By adhering to these testing protocols, the RTCA aims to support the breeding of healthy Rat Terriers and assist prospective owners in making informed decisions when selecting their pets.
Investing in a Rat Terrier puppy from a conscientious breeder may require an initial outlay of $800 to $1500 or more. This expenditure is often justified by the value it brings over time. Esteemed breeders are committed to the breed’s standard, focusing on temperament and optimal health in their puppies. The joy and companionship of owning a Rat Terrier are unparalleled, making the initial investment a worthwhile decision for a healthy and delightful canine friend.
The issue of overbreeding is a significant concern within the Rat Terrier community, underscoring the importance of responsible breeding practices. Rat Terriers that come from unscrupulous breeders may face a host of preventable health problems due to neglect and a lack of selective breeding protocols.
Ethical Rat Terrier breeders prioritize the health of their dogs by conducting thorough genetic screenings and adhering to humane breeding standards. Prospective Rat Terrier owners should engage in diligent research to ensure they are adopting from a breeder who is committed to the well-being of their animals. A healthy, well-adjusted Rat Terrier is often the hallmark of a responsible breeder.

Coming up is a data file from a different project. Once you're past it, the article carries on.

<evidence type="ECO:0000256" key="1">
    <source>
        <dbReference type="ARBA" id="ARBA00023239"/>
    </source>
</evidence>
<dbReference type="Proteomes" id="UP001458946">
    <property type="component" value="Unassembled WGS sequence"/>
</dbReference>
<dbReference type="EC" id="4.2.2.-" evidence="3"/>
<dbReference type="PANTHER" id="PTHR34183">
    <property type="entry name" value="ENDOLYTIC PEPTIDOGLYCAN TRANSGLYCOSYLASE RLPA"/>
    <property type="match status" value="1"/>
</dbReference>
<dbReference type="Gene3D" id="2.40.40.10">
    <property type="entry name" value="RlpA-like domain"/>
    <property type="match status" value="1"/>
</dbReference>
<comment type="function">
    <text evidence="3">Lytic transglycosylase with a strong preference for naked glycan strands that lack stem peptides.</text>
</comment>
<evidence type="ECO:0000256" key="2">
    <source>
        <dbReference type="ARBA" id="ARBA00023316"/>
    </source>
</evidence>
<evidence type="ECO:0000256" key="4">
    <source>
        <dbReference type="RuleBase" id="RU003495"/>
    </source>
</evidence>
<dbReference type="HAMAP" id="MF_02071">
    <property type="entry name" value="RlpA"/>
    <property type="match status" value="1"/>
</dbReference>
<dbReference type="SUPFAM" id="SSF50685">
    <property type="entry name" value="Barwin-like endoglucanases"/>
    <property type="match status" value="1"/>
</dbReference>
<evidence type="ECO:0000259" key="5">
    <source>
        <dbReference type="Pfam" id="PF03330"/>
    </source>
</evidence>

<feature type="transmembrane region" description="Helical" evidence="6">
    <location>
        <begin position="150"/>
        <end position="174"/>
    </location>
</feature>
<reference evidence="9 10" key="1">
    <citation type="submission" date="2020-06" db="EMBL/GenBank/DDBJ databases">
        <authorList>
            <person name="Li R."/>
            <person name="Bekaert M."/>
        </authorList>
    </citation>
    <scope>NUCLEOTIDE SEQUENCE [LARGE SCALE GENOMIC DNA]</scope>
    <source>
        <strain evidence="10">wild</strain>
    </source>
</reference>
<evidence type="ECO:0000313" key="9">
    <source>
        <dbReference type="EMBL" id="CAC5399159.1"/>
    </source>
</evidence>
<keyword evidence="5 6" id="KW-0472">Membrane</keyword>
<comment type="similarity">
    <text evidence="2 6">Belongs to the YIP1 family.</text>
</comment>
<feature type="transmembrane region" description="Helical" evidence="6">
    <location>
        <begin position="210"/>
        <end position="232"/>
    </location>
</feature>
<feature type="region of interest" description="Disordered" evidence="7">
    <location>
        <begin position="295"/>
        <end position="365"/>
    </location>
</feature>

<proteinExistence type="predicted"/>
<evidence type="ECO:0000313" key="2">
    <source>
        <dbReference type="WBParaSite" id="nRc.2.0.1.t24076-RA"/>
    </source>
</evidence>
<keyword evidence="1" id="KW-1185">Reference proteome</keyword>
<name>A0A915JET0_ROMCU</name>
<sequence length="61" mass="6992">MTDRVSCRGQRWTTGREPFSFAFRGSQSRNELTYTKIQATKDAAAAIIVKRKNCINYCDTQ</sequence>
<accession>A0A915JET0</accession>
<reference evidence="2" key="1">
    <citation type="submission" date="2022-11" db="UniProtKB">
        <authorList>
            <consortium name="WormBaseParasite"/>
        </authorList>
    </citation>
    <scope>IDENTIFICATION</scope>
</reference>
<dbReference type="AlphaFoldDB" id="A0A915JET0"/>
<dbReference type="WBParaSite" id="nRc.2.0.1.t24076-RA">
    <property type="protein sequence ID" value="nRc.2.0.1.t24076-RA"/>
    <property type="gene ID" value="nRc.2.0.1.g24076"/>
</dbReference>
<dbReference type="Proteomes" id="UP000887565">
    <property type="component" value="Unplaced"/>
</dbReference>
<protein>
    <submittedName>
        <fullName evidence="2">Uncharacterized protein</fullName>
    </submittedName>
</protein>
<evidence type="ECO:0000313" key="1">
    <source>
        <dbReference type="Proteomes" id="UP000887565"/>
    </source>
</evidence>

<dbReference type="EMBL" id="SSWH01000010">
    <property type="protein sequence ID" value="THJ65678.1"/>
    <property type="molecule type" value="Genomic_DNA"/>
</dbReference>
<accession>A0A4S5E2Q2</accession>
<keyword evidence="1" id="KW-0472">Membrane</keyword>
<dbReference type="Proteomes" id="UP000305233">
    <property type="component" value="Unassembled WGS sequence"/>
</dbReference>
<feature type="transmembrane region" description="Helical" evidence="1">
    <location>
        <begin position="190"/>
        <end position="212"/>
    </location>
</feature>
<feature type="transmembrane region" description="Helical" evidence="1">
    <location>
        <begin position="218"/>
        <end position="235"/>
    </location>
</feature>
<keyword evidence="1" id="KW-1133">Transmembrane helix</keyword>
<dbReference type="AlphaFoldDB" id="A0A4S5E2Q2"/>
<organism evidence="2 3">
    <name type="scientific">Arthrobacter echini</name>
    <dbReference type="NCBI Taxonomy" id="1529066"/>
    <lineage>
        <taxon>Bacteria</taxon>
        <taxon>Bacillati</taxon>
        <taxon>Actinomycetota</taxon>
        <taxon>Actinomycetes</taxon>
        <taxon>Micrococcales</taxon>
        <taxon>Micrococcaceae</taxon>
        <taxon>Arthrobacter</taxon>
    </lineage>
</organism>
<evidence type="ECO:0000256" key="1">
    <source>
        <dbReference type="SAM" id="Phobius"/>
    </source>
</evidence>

Rat Terrier rescue organizations are a compassionate alternative for those looking to welcome a Rat Terrier into their lives. These rescues provide a sanctuary for purebred Rat Terriers and their mixes who have been relinquished, deserted, or lost. They offer these dogs a new opportunity to find loving, permanent homes.
The individuals behind Rat Terrier rescues are often profoundly knowledgeable about the breed and are dedicated to ensuring that each dog is placed in an environment suited to their needs. For those considering adopting a Rat Terrier, these rescues are an excellent place to start. They not only help potential owners find a match but also contribute to the welfare of these dogs by reducing the number of animals in need.
If you’re interested in adopting and are ready to offer a Rat Terrier a loving home, consider reaching out to the following Rat Terrier rescues:
- “Rat Terrier AKC Breed Standard”. Rat Terrier Club of America, https://ratterrierclubofamerica.org/
- “Rat Terrier”. American Kennel Club, https://www.akc.org/dog-breeds/rat-terrier/